Glyphosate Resistant Pigweed: Start With Plan, Add Hoes and Hoods

January 3, 2012

This week, I attended the annual Cotton Consultants meeting at the Beltwide Cotton Conference in Orlando. And, by the way, was too cold in sunny Florida to even consider sneaking off to Disney World or other Orlando escapes. With a high of 45 degrees outside, I wasn’t even tempted to visit Mickey Mouse.

No one who sat through “Myths and Facts of Pigweed Control” could have left the room with any doubt that glyphosate weed resistance is serious business. Below are some comments made by speakers:

Bob Nichols, Cotton Incorporated:

“If you are in a county or next to a county or even two counties away from a county with pigweed resistance then you should treat with a systems approach beginning with pre-emerge compounds.”

Larry Steckel, University of Tennessee:

Glyphosate resistance has changed everything and “nothing is going to be as easy as it once was.” Steckel provided a list of 9 glyphosate-resistant weeds in the southern US with “Palmer pigweed as the driver going forward.” 300 southern counties show resistance and no new herbicides are on the horizon.

Steckel asked if anyone really wanted to go back to using hooded sprayers, and then said the answer didn’t matter. He told consultants this was not a choice. To gain any control over resistant pigweed they had to use a pre-emerge with a return to hooded sprayers for good coverage and a scheduled spraying plan. “Otherwise, the future of weed control is chopping crews.”

Ken Smith, University of Arkansas:

Smith, talked about the need for the culture of weed control to change by going into the season with a plan, better yet a written plan. He told consultants that they needed to help growers by building a prescription for weed control.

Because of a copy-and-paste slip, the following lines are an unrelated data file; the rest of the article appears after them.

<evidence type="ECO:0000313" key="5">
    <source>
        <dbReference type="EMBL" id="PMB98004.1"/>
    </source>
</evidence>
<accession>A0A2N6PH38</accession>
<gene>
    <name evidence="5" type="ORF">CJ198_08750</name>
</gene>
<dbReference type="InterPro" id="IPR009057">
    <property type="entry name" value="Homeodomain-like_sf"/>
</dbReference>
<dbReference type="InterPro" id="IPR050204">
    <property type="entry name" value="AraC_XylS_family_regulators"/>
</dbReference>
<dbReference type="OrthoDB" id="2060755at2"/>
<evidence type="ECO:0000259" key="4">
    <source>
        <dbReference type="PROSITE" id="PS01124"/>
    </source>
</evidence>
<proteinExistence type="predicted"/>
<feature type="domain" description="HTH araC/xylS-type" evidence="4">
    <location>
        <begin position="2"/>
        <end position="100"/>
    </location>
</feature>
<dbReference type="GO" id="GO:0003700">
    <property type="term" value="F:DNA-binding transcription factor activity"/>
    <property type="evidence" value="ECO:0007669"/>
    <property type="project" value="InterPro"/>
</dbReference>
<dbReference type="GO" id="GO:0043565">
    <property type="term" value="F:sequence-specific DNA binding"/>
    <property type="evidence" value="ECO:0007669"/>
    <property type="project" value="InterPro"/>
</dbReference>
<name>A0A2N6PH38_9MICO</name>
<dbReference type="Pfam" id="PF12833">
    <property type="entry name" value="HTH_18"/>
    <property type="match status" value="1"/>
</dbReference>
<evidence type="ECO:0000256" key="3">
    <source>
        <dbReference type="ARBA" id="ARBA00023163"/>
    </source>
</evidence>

Smith’s suggestion is to start overlapping residual herbicides to catch escapes – 7, 14, 21 day increments.”

Proper hand hoeing is more than chopping pigweed so it’s not visible above the cotton canopy. A pigweed plant has viable seed at 3/4 inches tall so the plant should be taken out as completely as possible. Zero tolerance is the only way to manage pigweed seed.

To demonstrate how many pigweed seeds could come from one plant, a count from 1 very large Palmer Pigweed turned up 1.8 million seed.

Jason Bond, Mississippi State University:

Bond addressed the often overlooked area of weed control on turn rows, ditch banks and other non-cropped areas of the field. Pigweed grows equally well in these areas and drops plenty of the small seed during the growth cycle. He suggests careful use of herbicides based on the labels and getting adjoining neighbors to cooperate in weed control.

Andy Vanglider, Arkansas Extension Agent, Clay County:

Vanglider talked about success in his county using the idea of Zero Tolerance and guidelines established with Ken Smith. His emphasis in 2011 was to make the farm community aware of the immediate need to address glyphosate resistance. He anticipates adjoining counties will become part of the effort for 2012.

2 Responses to Glyphosate Resistant Pigweed: Start With Plan, Add Hoes and Hoods

  1. Tim Dunnam on March 19, 2012 at 7:06 pm

    In dealing with this weed resistence problem there is no single answer.One of our aerial applicators/producers in eastern Arkansas had good success on pigweed and other weeds last year using a specialized surfactant that lowers the ph of the spray solution to match the ph of the herbicide thus preventing chemical hydrolysis, or deluted herbicide. This along with hooded sprayers might be another option.

  2. Debra L Ferguson on March 27, 2012 at 9:32 am

    Hi Tim: Thanks very much for the insight. Could you shared exactly what the name of the specialized surfactant used by the applicator?

Leave a Reply

Your email address will not be published. Required fields are marked *

Facebook – Here We Are!